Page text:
June 8, 2006
Wednesday, June 7
11:00 a.m. -- Men's Hammer, Qualifying (Martin Bingisser)
12:05 p.m. PST --Martin Bingisser starts the Huskies off in qualifying for the hammer throw. Twelve of the 26 throwers in the field will advance to Friday's final. Seeded 17th, Bingisser will throw in the first of two qualifying flights. He'll have to upset at least five of the higher-ranked throwers to advance. It's a clear, hot day in Sacramento -- great conditions for throwing. The junior's first toss is high and long -- 209 feet, 11 inches. A great start; he's in third through one round. Bingisser's second-round throw is a beauty -- it appears to land beyond his personal best distance of 212-9, but the official in the pit raises the red flag, indicating a foot foul. After two rounds, Bingisser is fourth in Flight One. Bingisser closes the qualifying round with another good toss -- 207 and change. He finishes Flight One in fourth -- exactly where he was seeded to finish. The top 13 throwers in the field will now compete in Flight Two -- the mark to watch for is 209-11. Bingisser needs for five of the throwers in Flight Two to fail to exceed that mark, thus placing him in the top 12 overall and advancing him to the final.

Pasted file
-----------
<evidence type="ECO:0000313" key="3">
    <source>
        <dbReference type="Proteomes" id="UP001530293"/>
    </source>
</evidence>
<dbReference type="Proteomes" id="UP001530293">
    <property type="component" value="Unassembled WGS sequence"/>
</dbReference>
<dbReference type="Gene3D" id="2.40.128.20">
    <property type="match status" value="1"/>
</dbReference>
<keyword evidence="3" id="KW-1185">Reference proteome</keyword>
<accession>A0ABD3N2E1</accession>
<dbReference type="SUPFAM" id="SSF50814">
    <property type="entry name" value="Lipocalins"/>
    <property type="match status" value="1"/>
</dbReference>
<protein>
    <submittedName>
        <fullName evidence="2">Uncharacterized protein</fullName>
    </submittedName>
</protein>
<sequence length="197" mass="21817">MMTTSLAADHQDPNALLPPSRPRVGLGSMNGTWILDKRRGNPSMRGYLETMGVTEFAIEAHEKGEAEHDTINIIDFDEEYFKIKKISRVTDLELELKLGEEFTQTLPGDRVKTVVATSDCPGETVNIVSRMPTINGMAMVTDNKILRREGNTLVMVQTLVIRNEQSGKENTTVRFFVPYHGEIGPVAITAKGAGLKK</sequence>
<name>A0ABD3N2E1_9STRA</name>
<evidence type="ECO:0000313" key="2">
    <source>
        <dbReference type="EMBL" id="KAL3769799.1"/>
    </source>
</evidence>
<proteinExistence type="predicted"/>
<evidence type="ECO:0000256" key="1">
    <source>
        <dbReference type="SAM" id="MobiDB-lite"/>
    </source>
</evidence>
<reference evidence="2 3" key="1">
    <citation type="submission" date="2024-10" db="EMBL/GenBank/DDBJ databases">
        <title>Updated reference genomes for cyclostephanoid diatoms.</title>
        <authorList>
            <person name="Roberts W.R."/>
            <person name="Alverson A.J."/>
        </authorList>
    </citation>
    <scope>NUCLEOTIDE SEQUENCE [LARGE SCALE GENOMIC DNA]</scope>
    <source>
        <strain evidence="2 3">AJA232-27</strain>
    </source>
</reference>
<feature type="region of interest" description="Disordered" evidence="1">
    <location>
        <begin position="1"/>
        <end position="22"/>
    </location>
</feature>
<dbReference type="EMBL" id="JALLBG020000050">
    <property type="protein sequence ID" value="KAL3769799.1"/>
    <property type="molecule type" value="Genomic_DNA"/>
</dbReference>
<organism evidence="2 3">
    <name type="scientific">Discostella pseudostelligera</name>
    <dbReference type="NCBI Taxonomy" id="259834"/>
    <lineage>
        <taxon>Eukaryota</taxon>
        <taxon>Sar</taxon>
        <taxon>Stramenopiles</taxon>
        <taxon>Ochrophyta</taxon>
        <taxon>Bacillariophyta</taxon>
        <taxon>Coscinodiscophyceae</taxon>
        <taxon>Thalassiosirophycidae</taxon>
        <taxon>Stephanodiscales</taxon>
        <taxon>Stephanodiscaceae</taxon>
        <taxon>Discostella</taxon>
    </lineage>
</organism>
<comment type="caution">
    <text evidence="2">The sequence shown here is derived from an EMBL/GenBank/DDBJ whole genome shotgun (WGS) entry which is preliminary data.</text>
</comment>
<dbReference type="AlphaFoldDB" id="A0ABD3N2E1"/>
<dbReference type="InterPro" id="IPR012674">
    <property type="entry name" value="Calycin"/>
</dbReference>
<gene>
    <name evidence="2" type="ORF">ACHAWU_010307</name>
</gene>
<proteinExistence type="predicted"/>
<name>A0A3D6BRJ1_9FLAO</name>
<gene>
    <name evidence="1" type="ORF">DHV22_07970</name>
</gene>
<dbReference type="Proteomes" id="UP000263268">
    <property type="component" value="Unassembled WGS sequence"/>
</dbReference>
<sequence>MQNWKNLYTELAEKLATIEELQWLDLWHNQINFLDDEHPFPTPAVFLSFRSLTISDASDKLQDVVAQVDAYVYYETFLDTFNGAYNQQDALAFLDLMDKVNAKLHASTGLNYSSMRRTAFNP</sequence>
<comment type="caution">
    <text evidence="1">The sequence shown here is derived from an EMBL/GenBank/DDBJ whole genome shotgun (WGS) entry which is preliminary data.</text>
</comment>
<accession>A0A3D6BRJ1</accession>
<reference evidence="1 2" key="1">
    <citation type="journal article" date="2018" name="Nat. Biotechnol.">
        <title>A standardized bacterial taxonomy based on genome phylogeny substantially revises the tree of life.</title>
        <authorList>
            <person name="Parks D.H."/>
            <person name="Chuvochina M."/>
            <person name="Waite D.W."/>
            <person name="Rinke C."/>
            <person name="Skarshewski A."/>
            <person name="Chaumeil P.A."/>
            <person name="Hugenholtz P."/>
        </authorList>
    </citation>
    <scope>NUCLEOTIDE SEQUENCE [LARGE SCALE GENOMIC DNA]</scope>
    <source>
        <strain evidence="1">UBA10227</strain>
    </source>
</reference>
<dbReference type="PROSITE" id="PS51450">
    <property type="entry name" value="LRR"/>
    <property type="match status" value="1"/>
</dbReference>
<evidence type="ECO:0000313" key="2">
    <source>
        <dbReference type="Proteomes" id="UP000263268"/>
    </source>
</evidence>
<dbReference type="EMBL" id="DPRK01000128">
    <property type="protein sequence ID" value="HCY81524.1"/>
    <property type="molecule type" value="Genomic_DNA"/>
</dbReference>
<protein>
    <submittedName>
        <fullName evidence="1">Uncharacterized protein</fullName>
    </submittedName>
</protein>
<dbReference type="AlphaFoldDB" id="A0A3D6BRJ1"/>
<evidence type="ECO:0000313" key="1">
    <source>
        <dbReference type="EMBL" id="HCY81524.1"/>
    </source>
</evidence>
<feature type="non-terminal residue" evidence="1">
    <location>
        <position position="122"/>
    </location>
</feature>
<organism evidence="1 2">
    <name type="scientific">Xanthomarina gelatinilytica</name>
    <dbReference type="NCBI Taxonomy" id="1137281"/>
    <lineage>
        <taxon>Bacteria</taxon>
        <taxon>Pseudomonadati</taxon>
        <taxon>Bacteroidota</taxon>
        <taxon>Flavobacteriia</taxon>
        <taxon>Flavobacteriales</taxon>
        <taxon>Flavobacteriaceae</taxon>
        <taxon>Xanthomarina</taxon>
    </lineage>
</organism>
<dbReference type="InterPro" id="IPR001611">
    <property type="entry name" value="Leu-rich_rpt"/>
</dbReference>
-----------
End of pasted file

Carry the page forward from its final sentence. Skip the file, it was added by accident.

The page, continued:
1:25 p.m. PST -- Just two throwers beat Bingisser in the first round of Flight Two. The Husky junior is now sixth overall, with two rounds of throws remaining for those in the second flight. Two more throwers pass Bingisser in the second flight ... Bingisser is now eighth overall -- he needs to finish in the top-12 to advance to Friday's final. It's official -- Bingisser is in the final. Only one thrower manages to beat Bingisser in round three, placing the Husky junior ninth in the final standings. That's the good news. The better news? Six of the throwers in Friday's final (which starts from scratch, marks from today are not carried over) are foreign-born, which means that Bingisser is guaranteed to be one of the top-eight Americans in the event, and thus has already clinched UW's first All-America honor of the 2006 NCAA Championships.
3:55 p.m. -- Men's 800m Run, Prelims (Ryan Brown)